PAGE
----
A recent study reported a high prevalence of pulmonary embolism (PE) among patients admitted with syncope. We sought to determine whether these findings were validated in our patient population.Methods
We performed a retrospective, secondary analysis of prospectively gathered data from patients presenting with syncope to an academic emergency department (ED) from July 2010 to December 2015. We analyzed baseline information from the time of the ED visit, recorded outcomes during the hospital stay, and contacted patients by phone at least 30 days after the ED visit. The primary study outcome was the diagnosis of acute PE in the ED, during inpatient admission or ED observation unit stay, or by patient report over a 30-day follow-up period.Results
Over the 5.5-year study period, 348 patients with syncope agreed to participate in the study. 52% of patients were female [95% confidence interval (CI): 46.6–57.4] and the average age was 48.4 years. Of the enrolled patients, 50.1% (CI: 44.8–55.2) underwent further evaluation for syncope beyond the ED stay: 27% (CI: 22.6–31.9) of patients were admitted to an inpatient unit for further work-up and 23.9% (CI: 19.7–28.6) of patients were placed in the ED observation unit. The overall rate of PE among patients presenting to the ED with syncope was 1.4% (CI: 0.6–3.3%). 2 patients (0.6%, CI: 0.2–2.1) were diagnosed with a PE while in the ED. None of the patients were diagnosed with a PE during hospital admission or the observation stay associated with the index ED visit. 3 patients (0.9%, CI: 0.3–2.5) reported they had been diagnosed with a PE during the 30 days following their ED visit, two of whom had been admitted to the hospital at the index ED visit but were not diagnosed with a PE at that time. All patients diagnosed with a PE at the time of the ED visit or during the follow-up period were Pulmonary Embolism Rule Out Criteria (PERC) positive and reported shortness of breath in the ED.Conclusion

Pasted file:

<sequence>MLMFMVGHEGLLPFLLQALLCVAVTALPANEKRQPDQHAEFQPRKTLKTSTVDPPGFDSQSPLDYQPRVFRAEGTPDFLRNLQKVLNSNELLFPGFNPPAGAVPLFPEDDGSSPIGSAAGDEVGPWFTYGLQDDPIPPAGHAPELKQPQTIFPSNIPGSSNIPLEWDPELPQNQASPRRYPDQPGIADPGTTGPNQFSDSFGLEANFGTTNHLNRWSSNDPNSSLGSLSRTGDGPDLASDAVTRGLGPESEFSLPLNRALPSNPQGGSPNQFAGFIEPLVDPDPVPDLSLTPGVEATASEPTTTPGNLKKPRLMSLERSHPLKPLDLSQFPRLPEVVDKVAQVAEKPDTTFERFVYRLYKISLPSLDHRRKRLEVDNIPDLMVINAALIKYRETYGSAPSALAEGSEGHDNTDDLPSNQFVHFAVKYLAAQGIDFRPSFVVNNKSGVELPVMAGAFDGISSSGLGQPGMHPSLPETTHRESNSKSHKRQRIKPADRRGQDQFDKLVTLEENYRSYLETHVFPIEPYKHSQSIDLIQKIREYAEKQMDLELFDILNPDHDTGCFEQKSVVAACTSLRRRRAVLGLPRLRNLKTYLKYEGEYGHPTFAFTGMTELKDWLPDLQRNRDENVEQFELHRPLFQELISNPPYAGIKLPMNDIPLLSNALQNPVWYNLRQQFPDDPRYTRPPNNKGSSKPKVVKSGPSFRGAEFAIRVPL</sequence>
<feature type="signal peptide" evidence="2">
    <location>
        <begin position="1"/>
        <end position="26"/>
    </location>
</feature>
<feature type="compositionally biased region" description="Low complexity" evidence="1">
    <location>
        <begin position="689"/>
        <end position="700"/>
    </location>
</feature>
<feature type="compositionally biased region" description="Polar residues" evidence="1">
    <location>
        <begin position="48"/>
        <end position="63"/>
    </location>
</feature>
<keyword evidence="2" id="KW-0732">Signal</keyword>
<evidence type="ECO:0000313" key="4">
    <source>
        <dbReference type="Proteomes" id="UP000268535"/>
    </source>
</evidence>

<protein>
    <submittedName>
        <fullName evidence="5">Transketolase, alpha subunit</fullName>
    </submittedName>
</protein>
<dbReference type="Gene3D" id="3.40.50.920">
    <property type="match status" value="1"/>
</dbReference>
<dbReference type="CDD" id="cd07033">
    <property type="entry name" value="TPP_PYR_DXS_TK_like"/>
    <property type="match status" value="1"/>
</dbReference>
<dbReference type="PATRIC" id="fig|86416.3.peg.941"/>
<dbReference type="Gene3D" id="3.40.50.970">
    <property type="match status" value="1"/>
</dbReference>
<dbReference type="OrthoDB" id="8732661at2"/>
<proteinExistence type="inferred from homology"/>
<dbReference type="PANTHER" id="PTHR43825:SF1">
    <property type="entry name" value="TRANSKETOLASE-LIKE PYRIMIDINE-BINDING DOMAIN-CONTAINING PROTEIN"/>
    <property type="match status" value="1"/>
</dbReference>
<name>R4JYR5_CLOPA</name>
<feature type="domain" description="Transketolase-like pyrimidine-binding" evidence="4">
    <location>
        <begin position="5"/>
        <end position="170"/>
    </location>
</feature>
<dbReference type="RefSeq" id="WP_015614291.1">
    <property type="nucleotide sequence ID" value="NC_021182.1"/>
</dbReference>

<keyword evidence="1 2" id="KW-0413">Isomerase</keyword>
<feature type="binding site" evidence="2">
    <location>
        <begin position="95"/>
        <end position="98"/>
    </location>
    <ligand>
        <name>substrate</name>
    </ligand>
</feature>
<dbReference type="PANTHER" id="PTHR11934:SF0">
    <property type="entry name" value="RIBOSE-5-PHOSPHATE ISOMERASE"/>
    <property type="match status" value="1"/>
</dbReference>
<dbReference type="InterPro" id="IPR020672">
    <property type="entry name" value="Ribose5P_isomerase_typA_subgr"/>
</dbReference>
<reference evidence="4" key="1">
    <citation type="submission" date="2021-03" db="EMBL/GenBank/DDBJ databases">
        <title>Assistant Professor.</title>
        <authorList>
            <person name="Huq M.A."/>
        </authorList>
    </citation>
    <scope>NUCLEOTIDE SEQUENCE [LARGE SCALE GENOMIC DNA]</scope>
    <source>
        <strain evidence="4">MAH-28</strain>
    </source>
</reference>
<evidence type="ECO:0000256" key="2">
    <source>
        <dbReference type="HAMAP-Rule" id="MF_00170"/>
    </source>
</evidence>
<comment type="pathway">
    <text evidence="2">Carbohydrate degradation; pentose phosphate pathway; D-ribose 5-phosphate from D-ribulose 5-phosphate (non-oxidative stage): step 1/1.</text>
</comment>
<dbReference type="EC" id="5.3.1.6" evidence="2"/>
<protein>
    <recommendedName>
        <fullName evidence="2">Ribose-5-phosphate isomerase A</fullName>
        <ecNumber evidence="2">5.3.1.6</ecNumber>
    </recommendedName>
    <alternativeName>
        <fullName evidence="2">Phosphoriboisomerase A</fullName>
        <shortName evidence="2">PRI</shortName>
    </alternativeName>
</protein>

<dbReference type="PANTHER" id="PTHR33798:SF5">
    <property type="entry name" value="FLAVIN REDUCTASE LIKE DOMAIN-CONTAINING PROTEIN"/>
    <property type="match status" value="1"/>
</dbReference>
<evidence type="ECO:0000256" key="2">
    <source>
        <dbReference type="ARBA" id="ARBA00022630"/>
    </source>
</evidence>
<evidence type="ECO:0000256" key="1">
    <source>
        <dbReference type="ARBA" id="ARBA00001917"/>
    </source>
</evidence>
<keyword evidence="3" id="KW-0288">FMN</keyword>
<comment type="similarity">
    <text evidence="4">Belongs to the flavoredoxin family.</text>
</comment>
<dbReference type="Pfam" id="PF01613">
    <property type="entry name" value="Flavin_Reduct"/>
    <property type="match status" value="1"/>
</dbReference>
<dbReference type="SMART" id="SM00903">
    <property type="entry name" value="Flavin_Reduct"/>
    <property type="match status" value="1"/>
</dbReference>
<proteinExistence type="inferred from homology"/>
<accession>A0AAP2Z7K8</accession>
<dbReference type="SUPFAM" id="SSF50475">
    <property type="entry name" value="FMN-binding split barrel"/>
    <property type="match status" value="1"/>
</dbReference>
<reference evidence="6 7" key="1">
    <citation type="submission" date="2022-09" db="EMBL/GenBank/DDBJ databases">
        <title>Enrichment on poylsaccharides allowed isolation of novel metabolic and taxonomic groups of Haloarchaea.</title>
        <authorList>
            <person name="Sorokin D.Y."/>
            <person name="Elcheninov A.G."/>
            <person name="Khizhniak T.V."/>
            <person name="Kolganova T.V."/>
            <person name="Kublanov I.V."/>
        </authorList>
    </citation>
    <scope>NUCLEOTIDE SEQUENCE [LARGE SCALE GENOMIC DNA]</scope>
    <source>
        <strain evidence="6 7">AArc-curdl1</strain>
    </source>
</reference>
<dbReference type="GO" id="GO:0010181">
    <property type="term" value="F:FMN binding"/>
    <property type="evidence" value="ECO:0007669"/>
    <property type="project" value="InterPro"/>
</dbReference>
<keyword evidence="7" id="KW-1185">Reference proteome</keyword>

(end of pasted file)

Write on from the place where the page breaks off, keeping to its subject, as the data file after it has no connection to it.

In contrast to a previous study, our findings do not support a high rate of PE among ED patients presenting with syncope.